Friday, September 25, 2009

Immigration News Roundup - 9/25/09

1. La Migra en Español: The U.S. Citizenship and Immigration Services has finally created a Spanish Web portal with information en español on all visa categories, citizenship test preparation materials, etc...Even many of the forms can now be downloaded in Spanish. As someone who has experienced the frustration of trying to find this information in the past and often had to rely on immigration attorneys' Web sites -- they'll provide the translation but it comes with a heavy dose of solicitation -- I am very happy that the government has stepped up to the plate.

2. Number of Foreign-Born U.S. Residents Drops: The Washington Post reports that "the number of foreign-born people living in the United States declined last year, particularly among low-skilled immigrants from Mexico, according to a Census Bureau report released Tuesday.

3. Also from the Bureau of the Census:

4. U.S. Census Uses Telenovela to Reach Hispanics: The New York Times reports that in an episode of “Más Sabe el Diablo” (Telemundo) "Perla Beltrán (played by Michelle Vargas -- photo), a young woman from the wrong side of the tracks in New York, has suffered a great deal lately — her husband, a thief, has been murdered and she has been associating with lowlifes. But she thinks she has found a way out: as a recruiter for the United States Census Bureau"..."With the census story line, “we’re trying to fight the fear,“ Aurelio Valcarcel, an executive producer at Telemundo Studios, said. The campaign is not merely about civic participation. Next year’s count is likely to mean more advertising revenue for Telemundo, a unit of NBC Universal, and other Spanish-language networks over time. Nielsen Ratings sample of television households is directly tied to the census results..."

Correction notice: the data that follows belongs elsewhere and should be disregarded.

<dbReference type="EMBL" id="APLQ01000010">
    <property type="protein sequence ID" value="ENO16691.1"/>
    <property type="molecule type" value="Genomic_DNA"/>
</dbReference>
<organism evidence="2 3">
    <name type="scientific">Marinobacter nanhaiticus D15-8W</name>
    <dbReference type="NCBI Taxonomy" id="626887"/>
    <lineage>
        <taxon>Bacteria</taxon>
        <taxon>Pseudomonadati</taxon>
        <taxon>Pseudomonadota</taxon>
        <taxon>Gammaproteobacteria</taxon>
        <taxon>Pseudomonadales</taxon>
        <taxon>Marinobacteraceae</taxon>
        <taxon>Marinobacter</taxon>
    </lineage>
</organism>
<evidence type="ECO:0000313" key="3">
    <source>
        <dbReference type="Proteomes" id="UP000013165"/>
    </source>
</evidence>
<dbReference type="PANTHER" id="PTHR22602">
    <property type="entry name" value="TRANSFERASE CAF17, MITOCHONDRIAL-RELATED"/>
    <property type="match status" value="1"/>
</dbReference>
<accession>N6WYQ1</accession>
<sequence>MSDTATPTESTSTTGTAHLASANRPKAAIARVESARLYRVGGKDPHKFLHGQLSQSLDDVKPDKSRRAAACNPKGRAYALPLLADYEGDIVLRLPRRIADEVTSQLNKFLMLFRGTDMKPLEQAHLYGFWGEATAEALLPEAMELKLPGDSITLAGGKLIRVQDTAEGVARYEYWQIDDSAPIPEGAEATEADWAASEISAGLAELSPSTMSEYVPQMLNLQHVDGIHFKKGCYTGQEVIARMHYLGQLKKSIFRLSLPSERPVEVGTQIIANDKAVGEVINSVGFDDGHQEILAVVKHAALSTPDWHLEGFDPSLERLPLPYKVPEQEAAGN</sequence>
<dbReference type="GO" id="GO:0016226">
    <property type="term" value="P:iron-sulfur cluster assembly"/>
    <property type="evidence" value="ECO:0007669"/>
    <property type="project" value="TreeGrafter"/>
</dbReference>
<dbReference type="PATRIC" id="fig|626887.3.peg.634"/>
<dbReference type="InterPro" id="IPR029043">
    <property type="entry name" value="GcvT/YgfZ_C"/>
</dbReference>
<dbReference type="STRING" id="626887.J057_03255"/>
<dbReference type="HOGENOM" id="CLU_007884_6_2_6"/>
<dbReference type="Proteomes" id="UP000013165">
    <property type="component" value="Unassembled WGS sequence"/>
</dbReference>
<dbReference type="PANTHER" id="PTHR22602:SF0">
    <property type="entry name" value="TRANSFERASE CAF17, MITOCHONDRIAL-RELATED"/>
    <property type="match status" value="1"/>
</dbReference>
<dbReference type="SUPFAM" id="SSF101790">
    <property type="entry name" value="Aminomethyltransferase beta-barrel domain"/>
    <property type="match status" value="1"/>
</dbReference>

5. Leader has back-up immigration plan: In an interview with Associated Press reporter Suzanne Gamboa, Thomas Saenz, president and general counsel of the Mexican American Legal Defense and Educational Fund says that if comprehensive immigration legislation seems unlikely in 2010, Congress should make down payments by passing smaller-scale reforms...Lawmakers could address the need for foreign agricultural workers, provide legal status to high school graduates brought to the country illegally as children, and create equity for same sex partners who want to come to the U.S. or get green cards...Saenz said other priorities for MALDEF are: Countering calls by some in the Latino community for Census boycotts as a way to secure immigration reform and protecting Latino's voting rights when legislatures take up redistricting after the Census.

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